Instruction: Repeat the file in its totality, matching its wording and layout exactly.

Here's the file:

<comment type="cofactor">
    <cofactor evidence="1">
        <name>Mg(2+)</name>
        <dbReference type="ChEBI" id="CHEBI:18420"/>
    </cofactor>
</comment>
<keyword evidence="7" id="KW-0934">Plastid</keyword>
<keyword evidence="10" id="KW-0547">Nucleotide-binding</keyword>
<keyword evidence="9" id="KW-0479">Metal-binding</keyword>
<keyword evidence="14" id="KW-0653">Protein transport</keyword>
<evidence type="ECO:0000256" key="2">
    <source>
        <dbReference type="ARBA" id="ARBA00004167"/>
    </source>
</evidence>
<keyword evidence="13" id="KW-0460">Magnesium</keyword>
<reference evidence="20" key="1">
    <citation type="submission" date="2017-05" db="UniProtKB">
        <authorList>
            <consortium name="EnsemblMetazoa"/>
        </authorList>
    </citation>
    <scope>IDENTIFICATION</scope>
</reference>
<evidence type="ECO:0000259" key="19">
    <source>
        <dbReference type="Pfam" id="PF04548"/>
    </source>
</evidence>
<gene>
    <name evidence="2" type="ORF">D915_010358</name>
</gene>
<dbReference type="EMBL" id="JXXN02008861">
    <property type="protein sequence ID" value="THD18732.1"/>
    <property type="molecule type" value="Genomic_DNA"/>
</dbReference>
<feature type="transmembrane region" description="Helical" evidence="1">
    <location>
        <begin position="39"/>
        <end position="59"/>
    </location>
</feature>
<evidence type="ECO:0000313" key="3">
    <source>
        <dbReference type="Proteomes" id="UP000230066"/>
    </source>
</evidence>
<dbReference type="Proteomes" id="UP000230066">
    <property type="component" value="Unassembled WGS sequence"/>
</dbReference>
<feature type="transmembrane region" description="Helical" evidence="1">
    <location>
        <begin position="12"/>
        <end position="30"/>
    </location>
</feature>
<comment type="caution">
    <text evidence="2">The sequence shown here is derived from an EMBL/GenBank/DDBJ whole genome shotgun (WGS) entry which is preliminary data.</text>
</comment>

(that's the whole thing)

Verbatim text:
<comment type="cofactor">
    <cofactor evidence="1">
        <name>Mg(2+)</name>
        <dbReference type="ChEBI" id="CHEBI:18420"/>
    </cofactor>
</comment>
<keyword evidence="7" id="KW-0934">Plastid</keyword>
<keyword evidence="10" id="KW-0547">Nucleotide-binding</keyword>
<keyword evidence="9" id="KW-0479">Metal-binding</keyword>
<keyword evidence="14" id="KW-0653">Protein transport</keyword>
<evidence type="ECO:0000256" key="2">
    <source>
        <dbReference type="ARBA" id="ARBA00004167"/>
    </source>
</evidence>
<keyword evidence="13" id="KW-0460">Magnesium</keyword>
<reference evidence="20" key="1">
    <citation type="submission" date="2017-05" db="UniProtKB">
        <authorList>
            <consortium name="EnsemblMetazoa"/>
        </authorList>
    </citation>
    <scope>IDENTIFICATION</scope>
</reference>
<evidence type="ECO:0000259" key="19">
    <source>
        <dbReference type="Pfam" id="PF04548"/>
    </source>
</evidence>
<gene>
    <name evidence="2" type="ORF">D915_010358</name>
</gene>
<dbReference type="EMBL" id="JXXN02008861">
    <property type="protein sequence ID" value="THD18732.1"/>
    <property type="molecule type" value="Genomic_DNA"/>
</dbReference>
<feature type="transmembrane region" description="Helical" evidence="1">
    <location>
        <begin position="39"/>
        <end position="59"/>
    </location>
</feature>
<evidence type="ECO:0000313" key="3">
    <source>
        <dbReference type="Proteomes" id="UP000230066"/>
    </source>
</evidence>
<dbReference type="Proteomes" id="UP000230066">
    <property type="component" value="Unassembled WGS sequence"/>
</dbReference>
<feature type="transmembrane region" description="Helical" evidence="1">
    <location>
        <begin position="12"/>
        <end position="30"/>
    </location>
</feature>
<comment type="caution">
    <text evidence="2">The sequence shown here is derived from an EMBL/GenBank/DDBJ whole genome shotgun (WGS) entry which is preliminary data.</text>
</comment>